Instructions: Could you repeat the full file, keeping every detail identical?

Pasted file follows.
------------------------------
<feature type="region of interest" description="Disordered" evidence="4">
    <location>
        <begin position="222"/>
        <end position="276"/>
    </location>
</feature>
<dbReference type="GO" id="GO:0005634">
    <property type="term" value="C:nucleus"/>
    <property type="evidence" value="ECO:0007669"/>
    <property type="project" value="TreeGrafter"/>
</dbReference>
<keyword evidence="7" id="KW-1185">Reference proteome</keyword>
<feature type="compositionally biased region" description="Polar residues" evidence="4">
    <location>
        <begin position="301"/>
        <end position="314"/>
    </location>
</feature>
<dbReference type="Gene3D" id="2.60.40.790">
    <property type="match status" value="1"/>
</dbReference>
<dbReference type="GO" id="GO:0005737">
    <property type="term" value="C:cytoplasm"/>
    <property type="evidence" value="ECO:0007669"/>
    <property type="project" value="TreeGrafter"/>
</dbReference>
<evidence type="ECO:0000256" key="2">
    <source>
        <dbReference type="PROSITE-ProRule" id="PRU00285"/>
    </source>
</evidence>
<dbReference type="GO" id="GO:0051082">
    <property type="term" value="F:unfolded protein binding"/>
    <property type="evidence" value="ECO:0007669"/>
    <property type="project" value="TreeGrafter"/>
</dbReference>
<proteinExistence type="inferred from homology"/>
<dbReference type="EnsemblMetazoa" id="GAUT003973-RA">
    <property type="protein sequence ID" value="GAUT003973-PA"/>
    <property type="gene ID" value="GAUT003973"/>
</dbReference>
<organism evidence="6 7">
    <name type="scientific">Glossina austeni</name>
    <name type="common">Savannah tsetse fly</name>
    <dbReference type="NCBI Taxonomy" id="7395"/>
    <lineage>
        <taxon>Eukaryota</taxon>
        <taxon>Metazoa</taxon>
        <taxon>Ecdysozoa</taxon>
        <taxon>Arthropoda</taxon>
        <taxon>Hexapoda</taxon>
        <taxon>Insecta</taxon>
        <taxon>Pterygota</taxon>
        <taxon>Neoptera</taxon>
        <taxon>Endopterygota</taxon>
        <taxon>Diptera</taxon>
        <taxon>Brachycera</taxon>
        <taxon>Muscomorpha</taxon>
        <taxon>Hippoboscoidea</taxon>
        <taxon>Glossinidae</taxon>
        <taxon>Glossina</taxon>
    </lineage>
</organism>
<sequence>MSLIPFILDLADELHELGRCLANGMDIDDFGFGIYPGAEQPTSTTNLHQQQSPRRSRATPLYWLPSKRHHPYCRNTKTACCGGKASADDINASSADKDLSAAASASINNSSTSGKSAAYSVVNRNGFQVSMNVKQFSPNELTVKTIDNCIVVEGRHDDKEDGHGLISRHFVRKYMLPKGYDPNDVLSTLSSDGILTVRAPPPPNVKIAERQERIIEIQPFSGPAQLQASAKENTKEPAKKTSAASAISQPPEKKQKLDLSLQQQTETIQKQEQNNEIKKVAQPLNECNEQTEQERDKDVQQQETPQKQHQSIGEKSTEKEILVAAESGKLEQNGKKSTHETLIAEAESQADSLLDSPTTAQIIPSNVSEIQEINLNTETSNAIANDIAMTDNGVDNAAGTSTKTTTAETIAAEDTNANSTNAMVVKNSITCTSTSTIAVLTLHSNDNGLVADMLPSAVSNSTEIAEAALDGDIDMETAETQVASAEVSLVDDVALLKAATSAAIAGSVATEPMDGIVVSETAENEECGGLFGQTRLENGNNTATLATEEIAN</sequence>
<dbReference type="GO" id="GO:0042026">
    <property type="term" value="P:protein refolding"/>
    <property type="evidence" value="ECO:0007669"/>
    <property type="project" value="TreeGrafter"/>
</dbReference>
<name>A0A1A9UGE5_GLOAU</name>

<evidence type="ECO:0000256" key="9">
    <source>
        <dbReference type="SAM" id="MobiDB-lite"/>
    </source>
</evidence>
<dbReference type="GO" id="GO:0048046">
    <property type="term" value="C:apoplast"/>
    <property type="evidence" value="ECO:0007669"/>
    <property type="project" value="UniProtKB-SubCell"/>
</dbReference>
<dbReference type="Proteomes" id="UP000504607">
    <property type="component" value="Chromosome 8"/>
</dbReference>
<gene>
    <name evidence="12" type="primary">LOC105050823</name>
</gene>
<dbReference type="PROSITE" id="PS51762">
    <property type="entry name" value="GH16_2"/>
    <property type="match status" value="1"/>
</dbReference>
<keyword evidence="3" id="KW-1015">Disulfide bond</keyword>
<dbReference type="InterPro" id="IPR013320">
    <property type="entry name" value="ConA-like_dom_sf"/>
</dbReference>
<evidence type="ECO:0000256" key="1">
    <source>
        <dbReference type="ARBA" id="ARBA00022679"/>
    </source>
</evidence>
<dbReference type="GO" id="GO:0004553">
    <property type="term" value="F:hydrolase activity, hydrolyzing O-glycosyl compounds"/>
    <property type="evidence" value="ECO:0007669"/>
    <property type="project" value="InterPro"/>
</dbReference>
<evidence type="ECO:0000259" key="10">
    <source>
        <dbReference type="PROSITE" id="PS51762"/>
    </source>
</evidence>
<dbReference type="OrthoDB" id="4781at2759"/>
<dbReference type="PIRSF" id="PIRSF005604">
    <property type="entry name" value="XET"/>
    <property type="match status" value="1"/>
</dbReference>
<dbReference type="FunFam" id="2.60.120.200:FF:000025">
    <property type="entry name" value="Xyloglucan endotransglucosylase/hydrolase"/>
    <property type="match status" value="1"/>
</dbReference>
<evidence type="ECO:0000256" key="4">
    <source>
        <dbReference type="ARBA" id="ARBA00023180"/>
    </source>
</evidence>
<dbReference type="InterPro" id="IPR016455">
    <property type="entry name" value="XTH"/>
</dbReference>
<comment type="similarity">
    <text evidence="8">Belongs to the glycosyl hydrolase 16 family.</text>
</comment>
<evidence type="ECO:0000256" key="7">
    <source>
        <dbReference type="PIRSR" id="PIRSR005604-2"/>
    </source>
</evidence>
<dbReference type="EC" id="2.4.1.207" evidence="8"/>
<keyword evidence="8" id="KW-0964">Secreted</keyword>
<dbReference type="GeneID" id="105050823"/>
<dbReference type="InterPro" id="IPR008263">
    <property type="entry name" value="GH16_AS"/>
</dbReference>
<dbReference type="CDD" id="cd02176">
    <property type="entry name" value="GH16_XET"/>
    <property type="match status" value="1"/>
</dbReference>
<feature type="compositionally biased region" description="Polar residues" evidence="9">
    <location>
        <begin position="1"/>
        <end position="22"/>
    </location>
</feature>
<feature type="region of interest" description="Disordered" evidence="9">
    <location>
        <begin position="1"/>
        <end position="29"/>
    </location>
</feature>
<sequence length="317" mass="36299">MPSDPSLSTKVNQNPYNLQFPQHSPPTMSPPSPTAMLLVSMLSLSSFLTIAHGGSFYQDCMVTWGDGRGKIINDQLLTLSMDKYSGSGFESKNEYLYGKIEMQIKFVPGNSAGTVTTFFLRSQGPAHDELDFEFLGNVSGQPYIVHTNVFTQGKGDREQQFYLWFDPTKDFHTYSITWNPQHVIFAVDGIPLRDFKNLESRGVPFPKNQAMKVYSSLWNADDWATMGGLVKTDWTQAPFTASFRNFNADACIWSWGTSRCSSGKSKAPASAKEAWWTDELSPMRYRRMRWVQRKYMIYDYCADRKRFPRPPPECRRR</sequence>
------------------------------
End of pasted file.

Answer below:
<feature type="region of interest" description="Disordered" evidence="4">
    <location>
        <begin position="222"/>
        <end position="276"/>
    </location>
</feature>
<dbReference type="GO" id="GO:0005634">
    <property type="term" value="C:nucleus"/>
    <property type="evidence" value="ECO:0007669"/>
    <property type="project" value="TreeGrafter"/>
</dbReference>
<keyword evidence="7" id="KW-1185">Reference proteome</keyword>
<feature type="compositionally biased region" description="Polar residues" evidence="4">
    <location>
        <begin position="301"/>
        <end position="314"/>
    </location>
</feature>
<dbReference type="Gene3D" id="2.60.40.790">
    <property type="match status" value="1"/>
</dbReference>
<dbReference type="GO" id="GO:0005737">
    <property type="term" value="C:cytoplasm"/>
    <property type="evidence" value="ECO:0007669"/>
    <property type="project" value="TreeGrafter"/>
</dbReference>
<evidence type="ECO:0000256" key="2">
    <source>
        <dbReference type="PROSITE-ProRule" id="PRU00285"/>
    </source>
</evidence>
<dbReference type="GO" id="GO:0051082">
    <property type="term" value="F:unfolded protein binding"/>
    <property type="evidence" value="ECO:0007669"/>
    <property type="project" value="TreeGrafter"/>
</dbReference>
<proteinExistence type="inferred from homology"/>
<dbReference type="EnsemblMetazoa" id="GAUT003973-RA">
    <property type="protein sequence ID" value="GAUT003973-PA"/>
    <property type="gene ID" value="GAUT003973"/>
</dbReference>
<organism evidence="6 7">
    <name type="scientific">Glossina austeni</name>
    <name type="common">Savannah tsetse fly</name>
    <dbReference type="NCBI Taxonomy" id="7395"/>
    <lineage>
        <taxon>Eukaryota</taxon>
        <taxon>Metazoa</taxon>
        <taxon>Ecdysozoa</taxon>
        <taxon>Arthropoda</taxon>
        <taxon>Hexapoda</taxon>
        <taxon>Insecta</taxon>
        <taxon>Pterygota</taxon>
        <taxon>Neoptera</taxon>
        <taxon>Endopterygota</taxon>
        <taxon>Diptera</taxon>
        <taxon>Brachycera</taxon>
        <taxon>Muscomorpha</taxon>
        <taxon>Hippoboscoidea</taxon>
        <taxon>Glossinidae</taxon>
        <taxon>Glossina</taxon>
    </lineage>
</organism>
<sequence>MSLIPFILDLADELHELGRCLANGMDIDDFGFGIYPGAEQPTSTTNLHQQQSPRRSRATPLYWLPSKRHHPYCRNTKTACCGGKASADDINASSADKDLSAAASASINNSSTSGKSAAYSVVNRNGFQVSMNVKQFSPNELTVKTIDNCIVVEGRHDDKEDGHGLISRHFVRKYMLPKGYDPNDVLSTLSSDGILTVRAPPPPNVKIAERQERIIEIQPFSGPAQLQASAKENTKEPAKKTSAASAISQPPEKKQKLDLSLQQQTETIQKQEQNNEIKKVAQPLNECNEQTEQERDKDVQQQETPQKQHQSIGEKSTEKEILVAAESGKLEQNGKKSTHETLIAEAESQADSLLDSPTTAQIIPSNVSEIQEINLNTETSNAIANDIAMTDNGVDNAAGTSTKTTTAETIAAEDTNANSTNAMVVKNSITCTSTSTIAVLTLHSNDNGLVADMLPSAVSNSTEIAEAALDGDIDMETAETQVASAEVSLVDDVALLKAATSAAIAGSVATEPMDGIVVSETAENEECGGLFGQTRLENGNNTATLATEEIAN</sequence>
<dbReference type="GO" id="GO:0042026">
    <property type="term" value="P:protein refolding"/>
    <property type="evidence" value="ECO:0007669"/>
    <property type="project" value="TreeGrafter"/>
</dbReference>
<name>A0A1A9UGE5_GLOAU</name>

<evidence type="ECO:0000256" key="9">
    <source>
        <dbReference type="SAM" id="MobiDB-lite"/>
    </source>
</evidence>
<dbReference type="GO" id="GO:0048046">
    <property type="term" value="C:apoplast"/>
    <property type="evidence" value="ECO:0007669"/>
    <property type="project" value="UniProtKB-SubCell"/>
</dbReference>
<dbReference type="Proteomes" id="UP000504607">
    <property type="component" value="Chromosome 8"/>
</dbReference>
<gene>
    <name evidence="12" type="primary">LOC105050823</name>
</gene>
<dbReference type="PROSITE" id="PS51762">
    <property type="entry name" value="GH16_2"/>
    <property type="match status" value="1"/>
</dbReference>
<keyword evidence="3" id="KW-1015">Disulfide bond</keyword>
<dbReference type="InterPro" id="IPR013320">
    <property type="entry name" value="ConA-like_dom_sf"/>
</dbReference>
<evidence type="ECO:0000256" key="1">
    <source>
        <dbReference type="ARBA" id="ARBA00022679"/>
    </source>
</evidence>
<dbReference type="GO" id="GO:0004553">
    <property type="term" value="F:hydrolase activity, hydrolyzing O-glycosyl compounds"/>
    <property type="evidence" value="ECO:0007669"/>
    <property type="project" value="InterPro"/>
</dbReference>
<evidence type="ECO:0000259" key="10">
    <source>
        <dbReference type="PROSITE" id="PS51762"/>
    </source>
</evidence>
<dbReference type="OrthoDB" id="4781at2759"/>
<dbReference type="PIRSF" id="PIRSF005604">
    <property type="entry name" value="XET"/>
    <property type="match status" value="1"/>
</dbReference>
<dbReference type="FunFam" id="2.60.120.200:FF:000025">
    <property type="entry name" value="Xyloglucan endotransglucosylase/hydrolase"/>
    <property type="match status" value="1"/>
</dbReference>
<evidence type="ECO:0000256" key="4">
    <source>
        <dbReference type="ARBA" id="ARBA00023180"/>
    </source>
</evidence>
<dbReference type="InterPro" id="IPR016455">
    <property type="entry name" value="XTH"/>
</dbReference>
<comment type="similarity">
    <text evidence="8">Belongs to the glycosyl hydrolase 16 family.</text>
</comment>
<evidence type="ECO:0000256" key="7">
    <source>
        <dbReference type="PIRSR" id="PIRSR005604-2"/>
    </source>
</evidence>
<dbReference type="EC" id="2.4.1.207" evidence="8"/>
<keyword evidence="8" id="KW-0964">Secreted</keyword>
<dbReference type="GeneID" id="105050823"/>
<dbReference type="InterPro" id="IPR008263">
    <property type="entry name" value="GH16_AS"/>
</dbReference>
<dbReference type="CDD" id="cd02176">
    <property type="entry name" value="GH16_XET"/>
    <property type="match status" value="1"/>
</dbReference>
<feature type="compositionally biased region" description="Polar residues" evidence="9">
    <location>
        <begin position="1"/>
        <end position="22"/>
    </location>
</feature>
<feature type="region of interest" description="Disordered" evidence="9">
    <location>
        <begin position="1"/>
        <end position="29"/>
    </location>
</feature>
<sequence length="317" mass="36299">MPSDPSLSTKVNQNPYNLQFPQHSPPTMSPPSPTAMLLVSMLSLSSFLTIAHGGSFYQDCMVTWGDGRGKIINDQLLTLSMDKYSGSGFESKNEYLYGKIEMQIKFVPGNSAGTVTTFFLRSQGPAHDELDFEFLGNVSGQPYIVHTNVFTQGKGDREQQFYLWFDPTKDFHTYSITWNPQHVIFAVDGIPLRDFKNLESRGVPFPKNQAMKVYSSLWNADDWATMGGLVKTDWTQAPFTASFRNFNADACIWSWGTSRCSSGKSKAPASAKEAWWTDELSPMRYRRMRWVQRKYMIYDYCADRKRFPRPPPECRRR</sequence>